Tuesday- Tuesdays are called stress Tuesday; it is the hard day during the week. Normally I will run(hard) 300 meter hills for strength or do repeat 500s or 600s. After the workout I will go into the weight room and kill my legs in order to get the maximum amount of strength.

Wednesday- Is my recovery day and I will normally do a light run 15-25 minutes followed by 15-25 minutes of stretching.

Thursday- Is my speed day. It will normally consist of 150s or 200s to get my legs turning over and prepped for weekend competition.

Friday- Is my rest day I will do a 20 minute run again followed by stretching

Saturday- Is my racing day.

MileSplit US: When did you first get involved with track and field and why?

Parros: I first got involved my freshman year of High School. My gym teacher, Mike Mielko who was the track coach at the time, saw me running in class and advised me to try out for the team once indoor season came around. Instead of running indoor, I played basketball and ran track during the outdoor season. My first meet, a time trial, I ran 51.7. I knew I had to be fast if the track coach was trying to get me to run, but I wasn’t expecting that result.

(Photo left by Margot Kelly)

MileSplit US: You have had some pretty good 600 meter races this season including a 1:21 performance earlier in the season at the Bishop Loughlin Games. The 400 meter dash is a very tough and painful race, so how grueling does the 600 meter race feel for you? What do you feel is the best race strategy to execute in such a race?

Parros: The 600 is one of those races I like because of the pain. It is a very tough race to run especially if you are being pushed, but it is also very beneficial to an athlete like myself being a 400 runner. I don’t want to give any of my secrets away but, the best strategy for me would be to do my best to come through the 400 around 50-52 seconds and then depending on where the competition is make an attempt to kick when I see that the time is right.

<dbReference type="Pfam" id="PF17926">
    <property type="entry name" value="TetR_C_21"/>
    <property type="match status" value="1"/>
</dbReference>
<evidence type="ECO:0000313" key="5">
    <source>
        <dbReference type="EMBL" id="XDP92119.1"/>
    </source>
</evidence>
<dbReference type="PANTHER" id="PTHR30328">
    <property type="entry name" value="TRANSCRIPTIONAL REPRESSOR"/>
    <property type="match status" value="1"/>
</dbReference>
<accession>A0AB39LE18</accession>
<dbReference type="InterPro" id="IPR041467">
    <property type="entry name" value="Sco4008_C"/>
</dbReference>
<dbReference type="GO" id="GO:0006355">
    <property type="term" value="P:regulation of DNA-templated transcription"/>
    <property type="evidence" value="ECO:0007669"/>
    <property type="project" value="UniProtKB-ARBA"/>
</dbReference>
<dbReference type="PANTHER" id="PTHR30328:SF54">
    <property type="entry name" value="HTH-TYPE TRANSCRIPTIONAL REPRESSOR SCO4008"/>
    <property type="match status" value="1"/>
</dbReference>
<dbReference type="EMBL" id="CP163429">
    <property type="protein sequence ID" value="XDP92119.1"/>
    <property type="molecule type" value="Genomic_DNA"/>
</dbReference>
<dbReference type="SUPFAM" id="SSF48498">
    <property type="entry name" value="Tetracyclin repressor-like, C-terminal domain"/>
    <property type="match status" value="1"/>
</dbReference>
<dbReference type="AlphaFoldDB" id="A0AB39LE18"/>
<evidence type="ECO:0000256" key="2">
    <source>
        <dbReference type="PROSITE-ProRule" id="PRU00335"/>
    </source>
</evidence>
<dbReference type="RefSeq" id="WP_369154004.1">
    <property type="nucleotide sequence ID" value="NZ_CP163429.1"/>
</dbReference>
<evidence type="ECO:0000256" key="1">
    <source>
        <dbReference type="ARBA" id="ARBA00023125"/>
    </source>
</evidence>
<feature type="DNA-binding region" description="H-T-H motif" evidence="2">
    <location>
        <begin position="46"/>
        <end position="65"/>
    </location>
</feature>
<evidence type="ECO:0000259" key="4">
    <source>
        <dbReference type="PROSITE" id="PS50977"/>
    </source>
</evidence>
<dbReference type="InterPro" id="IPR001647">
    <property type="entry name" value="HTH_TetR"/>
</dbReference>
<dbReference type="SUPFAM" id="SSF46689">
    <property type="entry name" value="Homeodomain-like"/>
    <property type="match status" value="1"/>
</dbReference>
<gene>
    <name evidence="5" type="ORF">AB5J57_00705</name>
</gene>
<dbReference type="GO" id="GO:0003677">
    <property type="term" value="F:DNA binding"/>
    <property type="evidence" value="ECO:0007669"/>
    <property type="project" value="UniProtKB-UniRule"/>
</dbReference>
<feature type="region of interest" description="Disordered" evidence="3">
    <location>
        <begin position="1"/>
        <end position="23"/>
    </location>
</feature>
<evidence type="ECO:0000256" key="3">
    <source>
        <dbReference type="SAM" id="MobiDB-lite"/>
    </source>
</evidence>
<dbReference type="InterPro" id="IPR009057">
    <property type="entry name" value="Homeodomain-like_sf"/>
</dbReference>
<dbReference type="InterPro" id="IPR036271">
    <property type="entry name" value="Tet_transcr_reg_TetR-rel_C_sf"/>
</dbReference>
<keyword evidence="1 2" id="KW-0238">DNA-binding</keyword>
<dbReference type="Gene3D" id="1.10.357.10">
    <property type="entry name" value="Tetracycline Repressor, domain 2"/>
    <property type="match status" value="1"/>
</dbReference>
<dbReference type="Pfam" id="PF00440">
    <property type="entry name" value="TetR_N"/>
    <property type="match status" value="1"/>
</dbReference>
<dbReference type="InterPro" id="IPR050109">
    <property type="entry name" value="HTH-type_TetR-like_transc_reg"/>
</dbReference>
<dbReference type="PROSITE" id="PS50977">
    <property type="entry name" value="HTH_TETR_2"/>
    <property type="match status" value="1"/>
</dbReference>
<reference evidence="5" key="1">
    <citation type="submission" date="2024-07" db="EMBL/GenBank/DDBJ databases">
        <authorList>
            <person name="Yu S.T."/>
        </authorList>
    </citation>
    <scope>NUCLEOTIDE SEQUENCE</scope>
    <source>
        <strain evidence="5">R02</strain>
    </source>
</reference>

MileSplit US: Speaking of an irregular distance race, you get the opportunity to compete in the rarely contested 600 yard distance this coming weekend at the Millrose Games against a field of professional athletes. How excited and/or nervous are you about competing against older professional runners? What do you hope to gain out of the race?

Parros: I am more excited than nervous. This is an opportunity that few high school runners my age get. I can only get positives out of an experience like this. I get to run against world class athletes as a senior in high school. The experience is going to be amazing. For me to be able to compete with guys like this is a great. After the Millrose games, I don’t think I will ever be very nervous about running against anyone.

MileSplit US: Who have been your role models and mentors in track & field?

Parros: My first role model would have to be Larry James. I met him about two years ago at Richard Stockton University, where was a small gathering of Olympians from the 1968 Olympics. After the event we talked a bit and kept in contact through email. I would send him updates on how I was doing and the like. After my junior year, we began to hold phone conversations through which he was a mentor, helping me discover the best way to maximize my performances. He helped with the physical aspects, as well as the mental, and Spiritual. Since Larry James and I are both Christians, he provided me with Bible verses and passages to keep in mind through training. We made it a point to glorify God through out sessions, and I continue to make it the main thing to glorify God every time I step on the track.